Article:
God cares about what we put into our bodies because it’s part of His great plan for us to lead healthy, productive lives. Our Creator seeks to make us whole, and recognizing this makes it a little easier to begin healthy eating habits.

Change is always difficult, especially when it comes to what we eat. We know we should consume more fruit, but we’d much rather have a chocolate sundae for dessert. Also, we realize that eating less saturated fat and cholesterol is healthier, but after a long day at work, it’s much easier to go through the drive-through for dinner. Let’s face it: convenience and taste usually win out.

Altering our diet can be tough, especially when we try to do everything at once. However, it’s important to remember that even small adjustments can result in significant health benefits. Start with something as simple as switching your afternoon snack to a quarter cup of nuts or seeds. You’ll be surprised how easy it will be to adopt other healthy eating behaviors. The key is to find the motivation to get started.

So, how can you get motivated to eat healthier foods, and more importantly, how do you maintain that motivation?

Registered dietitians Meredith Luce and Shawn Noseworthy offer helpful perspectives for choosing healthier foods and maintaining a satisfying yet balanced diet.

“Fruits and vegetables have so much color,” Luce tells us. “They add so many dimensions to your plate. Color is the key. Not only do we eat with our taste buds, but we also eat with our eyes.”

When selecting food, think of vibrant colors. Plant foods, such as fruits and vegetables, naturally have lots of color, which comes from their health-giving phytochemicals. Choosing foods with lots of color is one easy step toward healthier eating.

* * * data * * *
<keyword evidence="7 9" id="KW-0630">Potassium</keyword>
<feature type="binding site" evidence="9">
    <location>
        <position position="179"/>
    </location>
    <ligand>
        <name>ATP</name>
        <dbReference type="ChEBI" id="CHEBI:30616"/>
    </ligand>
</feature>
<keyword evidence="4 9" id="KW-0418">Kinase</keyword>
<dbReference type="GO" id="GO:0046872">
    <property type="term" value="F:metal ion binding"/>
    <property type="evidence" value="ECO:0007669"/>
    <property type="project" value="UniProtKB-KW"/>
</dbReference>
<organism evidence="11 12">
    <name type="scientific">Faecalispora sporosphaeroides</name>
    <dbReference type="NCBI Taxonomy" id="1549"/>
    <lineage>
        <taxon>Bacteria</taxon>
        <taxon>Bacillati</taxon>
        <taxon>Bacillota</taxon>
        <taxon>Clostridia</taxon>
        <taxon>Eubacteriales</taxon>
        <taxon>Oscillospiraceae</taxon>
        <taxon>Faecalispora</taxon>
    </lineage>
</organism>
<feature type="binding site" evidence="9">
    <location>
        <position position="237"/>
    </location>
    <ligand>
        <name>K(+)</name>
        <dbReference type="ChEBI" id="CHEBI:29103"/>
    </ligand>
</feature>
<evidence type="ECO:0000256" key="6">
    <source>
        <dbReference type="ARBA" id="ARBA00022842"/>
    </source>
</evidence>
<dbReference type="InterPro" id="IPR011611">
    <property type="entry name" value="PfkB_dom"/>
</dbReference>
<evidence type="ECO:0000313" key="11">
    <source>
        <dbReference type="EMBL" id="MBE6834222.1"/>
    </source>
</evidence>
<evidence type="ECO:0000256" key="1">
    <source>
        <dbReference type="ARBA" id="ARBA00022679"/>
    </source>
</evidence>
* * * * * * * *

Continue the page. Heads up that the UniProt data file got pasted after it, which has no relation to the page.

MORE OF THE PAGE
“When you think about it,” she points out, “you want the taste to be as satisfying as possible, so start with healthy foods you already like.”

If you don’t like bananas, that’s okay. Choose fruit you do enjoy. Luce encourages eating lots of fruits and vegetables, as they are essential not just for nutrition but also for fiber. Additionally, fruits and vegetables have dimensions, colors and textures, all of which make for great mouth appeal.

“Variety is another important aspect of food choice,” Luce adds. “It’s one of those things you hear a lot from dietitians, and it’s very important because there is no single perfect food. We encourage variety because each food group and individual food has its own unique combination of nutrients. If we vary what we eat every day, we are guaranteed a variety of nutrients.”

Noseworthy explains, “What we recommend about meat, poultry and fish is to use them less often. Typically, we overuse meat and eat more of it than we need. We don’t require that much protein, and meat usually contains cholesterol and saturated fat associated with a higher incidence of heart disease and cancers. Minimize the amount of animal products you consume. When you minimize these foods, you will want to maximize your plant foods.”

Luce stresses, “Plant foods do not have to be boring. Great nutrition and enjoyable eating don’t have to be bland!”

Making healthy food choices is an essential part of feeling whole. By focusing on adding vibrant colors to your plate, starting with healthy foods you already enjoy and embracing variety in your diet, you can begin to make small changes that will lead to significant health benefits. Remember, you don’t have to overhaul your entire diet at once; even small adjustments can make a big difference. As you minimize your intake of animal products and maximize your consumption of plant-based foods, you’ll discover that healthy eating can be both nutritious and delicious. With the right mindset and a little motivation, you can embark on a healthier, more balanced lifestyle that will nourish your body, mind and spirit.